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Letters for the Road: August 2020
Of Pilgrims and Longing
I’ve been thinking recently about longing. As I consider the goal of this newsletter (“reflections and refreshment for pilgrims”) and also our current cultural moment, I’ve been wondering about longing, and desire, and their place in the Christian life.
Some of the longings that I’ve seen expressed —
Longing for coherence and meaning. The world seems wide and vast and we cannot bear such a largeness — we long for the comfort of purpose and recognition, of knowing our place in the world and our security in relation to others we love or esteem.
Longing for justice, for peace, for an end to sinful hearts and sinful societies that oppress and destroy and dehumanize.
Longing for health, and for unhindered fellowship — I would like to banish the term “social distancing”!
Longing to be known, to be seen and treated as someone with dignity and value, someone who is not just one more number in a sea of digits.
As I think about longing, I recognize in my own heart and life a connection between it and the anxiety, impatience, and anger that have quickly overrun me in the past several months. When longings are unfulfilled, especially when I feel that they ought to be fulfilled, the soil is prepared for the weeds of anxiety, impatience, and anger. When I lash out at my children or my husband (in lockdown they’re the only ones I’m seeing lately!) underneath my surface-level, obvious emotions are unmet longings. I want, but I can’t have, I covet but I can’t get what I want (James 4:2). I want peace and quiet. I want ease and comfort. When my children give me umpteen opportunities a day to discipline them, I’m angry. When my news feed declares day after day that the world is most certainly not running smoothly, I’m anxious. This isn’t what I want.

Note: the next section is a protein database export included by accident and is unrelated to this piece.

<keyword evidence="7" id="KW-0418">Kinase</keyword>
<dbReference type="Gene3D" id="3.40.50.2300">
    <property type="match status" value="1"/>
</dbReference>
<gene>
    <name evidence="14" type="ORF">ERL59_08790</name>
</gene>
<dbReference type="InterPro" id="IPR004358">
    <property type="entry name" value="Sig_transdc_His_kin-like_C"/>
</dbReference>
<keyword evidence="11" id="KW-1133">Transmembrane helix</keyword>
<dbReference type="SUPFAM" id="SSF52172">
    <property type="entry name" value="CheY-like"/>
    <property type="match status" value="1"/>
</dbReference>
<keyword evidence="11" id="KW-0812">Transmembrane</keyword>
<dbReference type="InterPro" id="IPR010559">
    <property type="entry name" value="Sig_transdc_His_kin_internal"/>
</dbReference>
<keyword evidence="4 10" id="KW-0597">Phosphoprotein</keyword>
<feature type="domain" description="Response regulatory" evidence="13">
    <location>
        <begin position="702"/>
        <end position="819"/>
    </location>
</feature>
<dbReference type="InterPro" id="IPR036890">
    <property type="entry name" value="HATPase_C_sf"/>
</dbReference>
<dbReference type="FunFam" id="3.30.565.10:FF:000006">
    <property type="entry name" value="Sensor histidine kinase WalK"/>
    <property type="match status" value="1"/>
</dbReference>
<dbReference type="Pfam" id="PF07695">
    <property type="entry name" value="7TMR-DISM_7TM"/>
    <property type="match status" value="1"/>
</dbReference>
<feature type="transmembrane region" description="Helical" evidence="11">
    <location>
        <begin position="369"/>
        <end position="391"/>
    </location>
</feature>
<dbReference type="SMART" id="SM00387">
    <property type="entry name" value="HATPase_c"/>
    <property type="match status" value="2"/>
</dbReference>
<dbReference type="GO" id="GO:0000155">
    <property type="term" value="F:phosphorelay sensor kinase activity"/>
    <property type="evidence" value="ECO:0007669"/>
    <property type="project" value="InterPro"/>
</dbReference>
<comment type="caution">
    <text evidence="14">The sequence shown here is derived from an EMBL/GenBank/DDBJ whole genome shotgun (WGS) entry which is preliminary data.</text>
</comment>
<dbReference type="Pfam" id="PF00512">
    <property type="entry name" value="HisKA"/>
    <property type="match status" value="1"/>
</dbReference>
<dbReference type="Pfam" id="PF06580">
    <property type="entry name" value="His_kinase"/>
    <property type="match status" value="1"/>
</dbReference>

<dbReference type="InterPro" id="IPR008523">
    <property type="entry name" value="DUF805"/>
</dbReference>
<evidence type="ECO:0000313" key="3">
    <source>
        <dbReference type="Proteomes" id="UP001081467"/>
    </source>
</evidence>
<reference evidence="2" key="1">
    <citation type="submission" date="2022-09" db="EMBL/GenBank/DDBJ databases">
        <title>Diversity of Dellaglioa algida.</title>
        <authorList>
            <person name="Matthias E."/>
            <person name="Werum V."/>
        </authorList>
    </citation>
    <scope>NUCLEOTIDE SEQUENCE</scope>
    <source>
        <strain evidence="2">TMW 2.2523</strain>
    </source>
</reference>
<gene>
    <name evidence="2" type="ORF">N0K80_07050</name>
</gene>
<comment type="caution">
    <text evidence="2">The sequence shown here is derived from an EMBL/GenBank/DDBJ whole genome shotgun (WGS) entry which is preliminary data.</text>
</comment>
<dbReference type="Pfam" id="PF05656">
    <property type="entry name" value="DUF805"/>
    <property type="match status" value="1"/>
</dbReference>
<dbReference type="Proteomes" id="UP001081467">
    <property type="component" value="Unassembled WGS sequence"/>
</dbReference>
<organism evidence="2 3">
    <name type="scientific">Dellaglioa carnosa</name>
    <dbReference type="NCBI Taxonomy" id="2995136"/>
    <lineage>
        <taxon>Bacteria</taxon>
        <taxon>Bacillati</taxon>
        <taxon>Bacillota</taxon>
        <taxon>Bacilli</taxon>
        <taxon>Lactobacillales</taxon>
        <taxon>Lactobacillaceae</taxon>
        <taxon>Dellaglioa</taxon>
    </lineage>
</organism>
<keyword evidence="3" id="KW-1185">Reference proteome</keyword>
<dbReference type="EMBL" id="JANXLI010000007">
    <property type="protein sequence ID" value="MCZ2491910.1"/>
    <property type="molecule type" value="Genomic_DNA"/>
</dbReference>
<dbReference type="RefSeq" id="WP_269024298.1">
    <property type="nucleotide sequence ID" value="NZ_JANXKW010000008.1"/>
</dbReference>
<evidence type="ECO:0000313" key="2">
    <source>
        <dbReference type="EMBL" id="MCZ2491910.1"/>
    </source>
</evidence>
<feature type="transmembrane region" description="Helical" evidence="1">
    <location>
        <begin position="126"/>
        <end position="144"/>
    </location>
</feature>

Although upon reflection I can see all this for what it is — a demanding, intolerant attitude that mistakes good things for ultimate things — in the moment everything gets tangled up. I find myself reacting, again and again, out of selfish impulse. One possible solution is to get rid of desire altogether, to purge our hearts of any wanting. Yet such a tactic forgets that many of the things we long for are in fact good things, and many are things that God promises to give us. We get in trouble when we try to take them for ourselves, in our own time.
And, it seems to me, the posture of a pilgrim is a posture of longing. To think of Christian in Bunyan’s classic, Christian presses on because of longing: he’s not where he wants to be. There’s better ahead of him, and that’s where he sets his sights. So too, with us: Hebrews tells us that the saints that came before us “were longing for a better country—a heavenly one” (Hebrews 11:16).
Perhaps one difficulty with longing is when we forget that we are pilgrims: when we either forget that we are not there yet, but still on the road, or when we forget that we have a destination at all. In the former, we don’t temper our longings for good things with patience. In the latter, we don’t let our longings be shaped by hope.
What are you longing for? Do you find yourself more often without hope or without patience?
Last week I reflected on the Transfiguration, and I’ve been considering this oil painting by Lewis Bowman based on that event. I love the brightness of the colors and the white that gives shape to the figures of Jesus, Moses, and Elijah. It’s an interesting contrast with the Rubens painting that I included with my reflection on the blog -- I love the tumult of the crowd in Rubens’, as it mirrors my own emotions about staying on the mountain versus descending to daily life. And yet Rubens doesn’t leave much to the imagination — Jesus and the others are clearly represented. In contrast, Bowman invites us to think about the mystery of glory, about all that we do not and cannot know or see right now. He gives us something to long for.